A student at the University of Sydney allegedly ordered drugs from a darknet vendor and planned to sell them until law enforcement interfered. Newtown police arrested the 24-year-old after the package arrived and charged him with drug possession, supplying prohibited drugs, and possession of a replica firearm.
As reported by news.com.au, a police spokeswoman said that law enforcement use a success array of tactics when monitoring the darknet to detect illegal drug sales. The spokeswoman would not comment on the specifics of the darknet monitoring or how the darknet monitoring and case were connected. She said the investigation had not ended.
Newtown Local Area Command officers arrested the suspected dealer at his University of Sydney residence in Camperdown not long after he had received the package. During the arrest, police found 21 grams of Xanax, roughly 16 grams of MDMA, and just under 15 grams of marijuana. They also recovered LSD in an unannounced form and quantity. And finally, according to the police, the suspect had a replica handgun in his possession during the arrest.
Since the quantity of the drugs ordered by the 24-year-old surpassed the “less than trafficable quantity” marker defined by Australian law, the authorities charged the student with three counts of supplying a prohibited drug, possessing a prohibited drug, attempting to possess a restricted drug, and possessing a replica firearm.
A spokeswoman with the University of Sydney said school staff members actively assisted police in the investigation into one of the University’s students. “It is premature to discuss the details of this particular case as it is part of an ongoing police investigation,” she said, adding, “however, any student found guilty of misconduct is subject to the University’s disciplinary process with the potential for suspension or expulsion.”
The Australian Federal Police’s website has been increasingly covered by news of successful drug dealer arrests. Those arrests almost always involved drug importation or a drug trafficking organization arranging the importation of various drugs. Thanks to the size of Australia combined with the large bodies of water between the country and other continents, drug importation is one of the only options for obtaining certain drugs. Darknet marketplaces allow the average consumer to import drugs for personal use and small scale “distribution.”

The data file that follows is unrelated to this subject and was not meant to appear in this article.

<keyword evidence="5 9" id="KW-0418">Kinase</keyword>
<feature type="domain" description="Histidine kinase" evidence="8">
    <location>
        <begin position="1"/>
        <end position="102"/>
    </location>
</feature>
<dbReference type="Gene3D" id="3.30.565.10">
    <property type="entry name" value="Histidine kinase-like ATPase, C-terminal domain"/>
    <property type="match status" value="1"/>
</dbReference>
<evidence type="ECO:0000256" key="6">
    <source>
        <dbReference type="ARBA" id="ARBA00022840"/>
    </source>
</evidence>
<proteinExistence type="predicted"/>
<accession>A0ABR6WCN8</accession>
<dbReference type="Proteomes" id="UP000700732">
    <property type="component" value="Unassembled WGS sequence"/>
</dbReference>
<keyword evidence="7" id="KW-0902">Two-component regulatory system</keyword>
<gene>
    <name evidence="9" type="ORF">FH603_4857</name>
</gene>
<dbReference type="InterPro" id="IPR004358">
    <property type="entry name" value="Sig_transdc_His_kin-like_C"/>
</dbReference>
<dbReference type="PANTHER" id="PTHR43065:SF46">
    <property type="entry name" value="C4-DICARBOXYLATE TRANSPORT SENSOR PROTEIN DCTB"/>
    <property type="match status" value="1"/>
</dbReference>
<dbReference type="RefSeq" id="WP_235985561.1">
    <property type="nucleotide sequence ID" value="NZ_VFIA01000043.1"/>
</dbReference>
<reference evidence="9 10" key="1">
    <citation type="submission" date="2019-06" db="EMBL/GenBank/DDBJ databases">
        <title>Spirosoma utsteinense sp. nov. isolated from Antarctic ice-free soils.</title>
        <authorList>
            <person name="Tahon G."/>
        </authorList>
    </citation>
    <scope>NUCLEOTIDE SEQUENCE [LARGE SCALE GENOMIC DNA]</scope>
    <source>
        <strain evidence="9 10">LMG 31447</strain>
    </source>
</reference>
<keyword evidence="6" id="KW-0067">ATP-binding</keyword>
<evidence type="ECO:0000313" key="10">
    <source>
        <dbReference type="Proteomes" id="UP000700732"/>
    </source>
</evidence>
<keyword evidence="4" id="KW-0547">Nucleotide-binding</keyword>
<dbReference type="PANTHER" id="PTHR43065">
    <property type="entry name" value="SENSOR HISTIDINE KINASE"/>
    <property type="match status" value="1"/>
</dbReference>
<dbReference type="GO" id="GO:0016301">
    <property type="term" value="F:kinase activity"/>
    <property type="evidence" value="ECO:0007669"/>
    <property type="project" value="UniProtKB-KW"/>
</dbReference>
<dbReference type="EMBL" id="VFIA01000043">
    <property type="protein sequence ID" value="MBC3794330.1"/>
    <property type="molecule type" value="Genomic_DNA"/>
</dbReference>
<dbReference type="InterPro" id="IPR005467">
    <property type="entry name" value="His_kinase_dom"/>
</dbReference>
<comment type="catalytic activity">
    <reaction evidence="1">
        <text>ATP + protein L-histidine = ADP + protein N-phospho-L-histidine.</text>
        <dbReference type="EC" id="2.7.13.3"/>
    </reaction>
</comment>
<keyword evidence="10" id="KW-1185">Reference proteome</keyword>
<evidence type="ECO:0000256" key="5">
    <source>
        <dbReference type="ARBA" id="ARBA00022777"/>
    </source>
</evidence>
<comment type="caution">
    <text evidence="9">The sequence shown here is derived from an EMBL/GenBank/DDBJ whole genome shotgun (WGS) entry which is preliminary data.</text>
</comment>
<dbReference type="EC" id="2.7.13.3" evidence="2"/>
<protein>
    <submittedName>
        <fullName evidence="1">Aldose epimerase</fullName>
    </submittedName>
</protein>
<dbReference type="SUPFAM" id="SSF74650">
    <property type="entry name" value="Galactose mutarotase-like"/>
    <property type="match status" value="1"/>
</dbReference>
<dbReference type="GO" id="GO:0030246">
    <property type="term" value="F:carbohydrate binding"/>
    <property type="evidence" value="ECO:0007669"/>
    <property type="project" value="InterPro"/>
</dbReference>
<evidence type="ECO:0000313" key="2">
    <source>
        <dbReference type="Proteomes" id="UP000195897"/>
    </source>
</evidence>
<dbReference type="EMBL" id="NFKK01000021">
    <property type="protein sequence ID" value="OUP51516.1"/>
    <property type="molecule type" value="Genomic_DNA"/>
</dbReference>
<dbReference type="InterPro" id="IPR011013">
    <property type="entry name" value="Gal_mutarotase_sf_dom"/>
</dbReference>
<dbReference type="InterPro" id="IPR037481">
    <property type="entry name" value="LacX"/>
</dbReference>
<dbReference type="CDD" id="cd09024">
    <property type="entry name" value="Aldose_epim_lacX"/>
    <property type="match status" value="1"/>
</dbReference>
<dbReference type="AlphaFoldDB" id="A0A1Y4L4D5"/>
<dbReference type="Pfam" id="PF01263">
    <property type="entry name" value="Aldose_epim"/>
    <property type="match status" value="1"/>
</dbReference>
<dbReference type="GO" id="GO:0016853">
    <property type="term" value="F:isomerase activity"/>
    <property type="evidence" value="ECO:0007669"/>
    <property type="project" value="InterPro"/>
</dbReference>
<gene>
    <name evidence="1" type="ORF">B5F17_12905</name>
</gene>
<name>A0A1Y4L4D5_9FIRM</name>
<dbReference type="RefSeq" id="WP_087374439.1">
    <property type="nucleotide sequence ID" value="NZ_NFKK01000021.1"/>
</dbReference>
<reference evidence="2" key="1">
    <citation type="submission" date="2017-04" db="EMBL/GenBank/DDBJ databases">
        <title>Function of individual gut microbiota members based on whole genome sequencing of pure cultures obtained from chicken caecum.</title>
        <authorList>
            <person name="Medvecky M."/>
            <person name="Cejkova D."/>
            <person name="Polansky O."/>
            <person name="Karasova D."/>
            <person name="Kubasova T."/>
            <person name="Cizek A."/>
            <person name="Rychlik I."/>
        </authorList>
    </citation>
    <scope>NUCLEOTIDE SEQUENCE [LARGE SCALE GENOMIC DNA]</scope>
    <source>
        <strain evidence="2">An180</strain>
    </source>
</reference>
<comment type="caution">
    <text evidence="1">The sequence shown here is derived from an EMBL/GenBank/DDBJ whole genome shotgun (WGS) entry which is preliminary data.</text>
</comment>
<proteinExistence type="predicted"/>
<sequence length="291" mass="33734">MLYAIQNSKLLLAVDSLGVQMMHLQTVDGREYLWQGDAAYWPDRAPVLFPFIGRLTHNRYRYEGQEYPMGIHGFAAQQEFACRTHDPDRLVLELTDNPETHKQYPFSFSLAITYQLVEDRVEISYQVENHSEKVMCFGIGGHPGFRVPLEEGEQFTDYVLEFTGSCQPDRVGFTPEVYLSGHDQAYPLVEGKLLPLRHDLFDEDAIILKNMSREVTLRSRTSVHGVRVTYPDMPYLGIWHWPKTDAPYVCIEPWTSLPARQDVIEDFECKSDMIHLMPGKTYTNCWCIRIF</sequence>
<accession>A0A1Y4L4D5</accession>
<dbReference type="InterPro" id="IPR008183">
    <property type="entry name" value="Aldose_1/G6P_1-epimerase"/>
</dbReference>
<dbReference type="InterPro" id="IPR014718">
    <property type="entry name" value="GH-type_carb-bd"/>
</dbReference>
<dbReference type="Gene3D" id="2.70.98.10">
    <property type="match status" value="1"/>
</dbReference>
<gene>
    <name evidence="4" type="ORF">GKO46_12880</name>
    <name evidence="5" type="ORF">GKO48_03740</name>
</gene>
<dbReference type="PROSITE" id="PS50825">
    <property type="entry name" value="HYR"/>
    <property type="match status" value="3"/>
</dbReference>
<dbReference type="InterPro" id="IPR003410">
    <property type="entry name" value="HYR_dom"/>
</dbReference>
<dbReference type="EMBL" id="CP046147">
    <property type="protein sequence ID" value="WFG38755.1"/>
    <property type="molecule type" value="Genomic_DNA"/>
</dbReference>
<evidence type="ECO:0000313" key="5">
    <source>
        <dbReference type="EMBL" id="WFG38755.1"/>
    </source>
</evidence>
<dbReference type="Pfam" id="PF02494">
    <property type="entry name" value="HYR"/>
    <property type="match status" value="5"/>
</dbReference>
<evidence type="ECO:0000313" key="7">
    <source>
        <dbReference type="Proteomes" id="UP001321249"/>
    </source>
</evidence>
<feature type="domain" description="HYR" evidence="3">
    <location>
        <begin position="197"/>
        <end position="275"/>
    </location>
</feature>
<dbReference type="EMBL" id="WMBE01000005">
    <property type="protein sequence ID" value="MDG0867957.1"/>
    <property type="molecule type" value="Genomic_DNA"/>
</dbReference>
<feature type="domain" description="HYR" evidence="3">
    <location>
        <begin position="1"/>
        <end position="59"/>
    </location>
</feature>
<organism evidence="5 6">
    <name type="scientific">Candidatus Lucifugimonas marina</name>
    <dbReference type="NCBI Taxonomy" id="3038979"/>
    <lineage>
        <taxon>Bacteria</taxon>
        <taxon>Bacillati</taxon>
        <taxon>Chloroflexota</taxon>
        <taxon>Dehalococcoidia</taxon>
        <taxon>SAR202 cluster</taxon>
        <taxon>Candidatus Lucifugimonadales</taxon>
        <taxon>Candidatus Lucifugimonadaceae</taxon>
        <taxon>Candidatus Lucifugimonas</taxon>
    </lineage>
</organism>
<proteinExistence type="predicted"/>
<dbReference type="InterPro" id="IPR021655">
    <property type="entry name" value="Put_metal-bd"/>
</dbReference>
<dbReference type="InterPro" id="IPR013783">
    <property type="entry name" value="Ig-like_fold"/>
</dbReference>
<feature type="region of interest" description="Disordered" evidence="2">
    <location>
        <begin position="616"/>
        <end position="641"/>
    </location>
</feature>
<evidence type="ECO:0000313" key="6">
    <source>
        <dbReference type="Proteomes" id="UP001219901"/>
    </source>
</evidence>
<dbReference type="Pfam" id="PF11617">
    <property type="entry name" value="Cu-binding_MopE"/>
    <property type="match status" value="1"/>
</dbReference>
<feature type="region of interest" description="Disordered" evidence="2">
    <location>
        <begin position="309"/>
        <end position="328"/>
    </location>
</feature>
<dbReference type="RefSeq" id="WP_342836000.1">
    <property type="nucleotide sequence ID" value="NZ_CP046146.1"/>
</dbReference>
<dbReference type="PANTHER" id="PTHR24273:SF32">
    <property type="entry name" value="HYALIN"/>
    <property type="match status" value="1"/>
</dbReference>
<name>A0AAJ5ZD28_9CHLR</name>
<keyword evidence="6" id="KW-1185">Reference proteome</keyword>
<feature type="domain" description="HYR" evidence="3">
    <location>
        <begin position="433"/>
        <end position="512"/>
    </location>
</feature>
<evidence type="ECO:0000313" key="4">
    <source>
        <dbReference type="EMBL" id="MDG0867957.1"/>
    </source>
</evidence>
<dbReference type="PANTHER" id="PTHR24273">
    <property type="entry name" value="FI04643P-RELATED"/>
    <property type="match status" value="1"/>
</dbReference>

Several similar arrests have been made after the police caught the student. Australian drug dealers under the age of 25-years-old seem to have an issue with drug distribution while carrying a non-lethal firearm. Four days after the above arrest, officers from the Leichhardt Local Area Command arrested a 19-year-old at his home. They placed him in custody at the Newtown Police Station and charged him for having large amounts of cannabis and an air rifle. Officers from the Hume Local Area Command arrested a 21-year-old for matching crimes only five days after the original arrest. Only, instead of a replica weapon, he had a stun gun and fireworks in his possession.
Police are targeting young darknet drug importers in Australia. The Border Force’s enhanced ability to spot drug packages and new darknet drug task forces created by the Australian Federal Police have increased the risk associated with drug trafficking. And after “Gun Amnesty Day,” getting caught with an illegal weapon ensures a harsh penalty.